Myofunctional Therapy

Myofunctional Therapy 

Myofunctional therapy is a program used to correct the improper function of the tongue and facial muscles.

Myofunctional therapy is a series of highly effective physical therapy exercises.  It involves strengthening of the tongue and orofacial muscles by teaching individuals how to engage the muscles to the appropriate position. They also help keep the airway open, especially during sleep.  

Myofunctional therapy may also be an effective treatment for sleep-disordered breathing. Sleep-disordered breathing is a group of sleep conditions that cause a reduction in airflow through your upper airways. It includes heavy snoring and obstructive sleep apnea.  Myofunctional therapy treatment is safe and relatively inexpensive, which makes it an attractive alternative to other treatments
Proper diagnosis allows for targeted and effective therapy exercises for oral posture to promote better health with the goals to improve breathing, reduce pain and enhance quality of life.  Improper patterns can lead to a host of health problems and conditions including:

- Sleep-disordered breathing (including snoring and sleep apnea)

- Bruxism/Clenching

- Neck and shoulder tension

- Headaches

- Gastroesophageal reflux (GERD) or Heartburn

- Orthodontic relapse

Sleep-Disordered Breathing:  Correcting the swallow pattern and tongue placement helps in building the lifting of the soft palate and increasing nasal breathing.  This allows for greater airflow and decrease of snoring.  In turn there is more oxygen taken in continuously.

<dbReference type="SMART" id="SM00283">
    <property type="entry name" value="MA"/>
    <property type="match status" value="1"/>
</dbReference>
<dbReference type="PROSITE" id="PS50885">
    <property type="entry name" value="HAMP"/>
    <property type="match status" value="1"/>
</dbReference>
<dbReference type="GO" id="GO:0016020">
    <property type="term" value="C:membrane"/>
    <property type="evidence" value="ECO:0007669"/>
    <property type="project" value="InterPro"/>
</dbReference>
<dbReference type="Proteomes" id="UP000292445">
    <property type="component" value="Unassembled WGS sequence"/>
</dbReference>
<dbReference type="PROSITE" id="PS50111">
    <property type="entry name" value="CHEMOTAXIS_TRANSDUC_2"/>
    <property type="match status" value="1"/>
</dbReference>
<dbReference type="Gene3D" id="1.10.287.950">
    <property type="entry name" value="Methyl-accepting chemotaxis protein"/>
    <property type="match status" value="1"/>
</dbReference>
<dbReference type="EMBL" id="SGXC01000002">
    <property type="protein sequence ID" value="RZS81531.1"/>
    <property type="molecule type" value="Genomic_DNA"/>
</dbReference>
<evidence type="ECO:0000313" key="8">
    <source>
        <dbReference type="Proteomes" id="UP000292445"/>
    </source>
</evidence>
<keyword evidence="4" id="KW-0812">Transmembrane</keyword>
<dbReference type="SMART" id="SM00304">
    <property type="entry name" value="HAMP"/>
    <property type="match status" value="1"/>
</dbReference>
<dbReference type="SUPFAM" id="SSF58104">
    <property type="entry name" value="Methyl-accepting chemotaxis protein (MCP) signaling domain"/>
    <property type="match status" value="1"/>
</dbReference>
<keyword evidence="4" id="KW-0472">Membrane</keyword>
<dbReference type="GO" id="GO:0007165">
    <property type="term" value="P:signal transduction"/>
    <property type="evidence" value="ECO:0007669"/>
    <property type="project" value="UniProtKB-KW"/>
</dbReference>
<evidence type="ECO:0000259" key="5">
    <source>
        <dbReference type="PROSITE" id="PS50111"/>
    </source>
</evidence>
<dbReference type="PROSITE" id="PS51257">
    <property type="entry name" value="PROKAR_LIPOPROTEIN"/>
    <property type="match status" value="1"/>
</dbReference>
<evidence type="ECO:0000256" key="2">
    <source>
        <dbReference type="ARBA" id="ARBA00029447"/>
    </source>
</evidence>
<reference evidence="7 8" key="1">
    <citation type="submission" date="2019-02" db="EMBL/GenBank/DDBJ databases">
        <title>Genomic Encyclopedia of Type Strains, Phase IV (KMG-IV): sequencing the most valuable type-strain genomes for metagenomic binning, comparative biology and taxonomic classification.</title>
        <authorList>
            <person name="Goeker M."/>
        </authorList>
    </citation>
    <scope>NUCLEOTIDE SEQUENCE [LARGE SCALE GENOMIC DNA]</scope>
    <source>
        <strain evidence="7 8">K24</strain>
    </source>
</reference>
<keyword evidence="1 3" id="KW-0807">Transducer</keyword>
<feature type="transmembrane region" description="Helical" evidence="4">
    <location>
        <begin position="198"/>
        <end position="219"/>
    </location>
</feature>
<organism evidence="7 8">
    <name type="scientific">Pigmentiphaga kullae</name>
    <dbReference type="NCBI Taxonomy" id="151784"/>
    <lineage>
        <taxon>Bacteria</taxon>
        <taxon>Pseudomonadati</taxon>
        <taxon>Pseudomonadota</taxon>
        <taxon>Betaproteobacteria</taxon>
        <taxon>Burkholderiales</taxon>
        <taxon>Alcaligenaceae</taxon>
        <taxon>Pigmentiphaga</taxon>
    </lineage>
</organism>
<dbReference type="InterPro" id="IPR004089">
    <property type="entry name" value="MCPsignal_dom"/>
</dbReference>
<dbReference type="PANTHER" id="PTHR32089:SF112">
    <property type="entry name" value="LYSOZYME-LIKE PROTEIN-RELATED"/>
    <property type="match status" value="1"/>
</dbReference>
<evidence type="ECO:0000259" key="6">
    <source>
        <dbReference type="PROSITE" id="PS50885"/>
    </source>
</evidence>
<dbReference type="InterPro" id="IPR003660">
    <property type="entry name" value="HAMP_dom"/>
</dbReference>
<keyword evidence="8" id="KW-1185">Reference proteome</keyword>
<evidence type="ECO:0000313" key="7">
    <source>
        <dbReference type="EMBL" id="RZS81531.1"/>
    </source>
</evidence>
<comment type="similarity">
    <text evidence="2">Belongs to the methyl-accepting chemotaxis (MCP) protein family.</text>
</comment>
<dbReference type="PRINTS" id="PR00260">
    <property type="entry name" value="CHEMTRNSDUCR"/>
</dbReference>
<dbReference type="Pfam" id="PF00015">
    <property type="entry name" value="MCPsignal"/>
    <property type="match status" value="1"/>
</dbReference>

Bruxism/Clenching: Myofunctinal therapy can identify improper nasal breathing which is often the main contributor to bruxing or clenching.  Therapy provides awareness of the habit and provides strategies to reduce or eliminate clenching or Bruxing
Gerd/Acid Reflux:  When a correct swallow exists it causes more force in the initiation of the swallow. A force full swallow allows for what is being swallowed to move further into the stomach and not be caught in the esophagus allowing for the potential reflux.

Orthodontic relapse:  Orthodontic relapse can occur because the underlying oral myofunctional disorders that caused the orthodontic issues in the first place have never been corrected.  The tongue is often where the problem actually lies. It should rest in the top of the mouth, filling the palate all the way from the front to the back. In addition, the mouth needs to be closed and lips together, and the swallowing pattern needs to be correct, without a tongue thrust that causes the tongue to push forwards against the teeth each and every time we swallow.

Meet our Myofunctional therapist Crystal Steffen, RDH 

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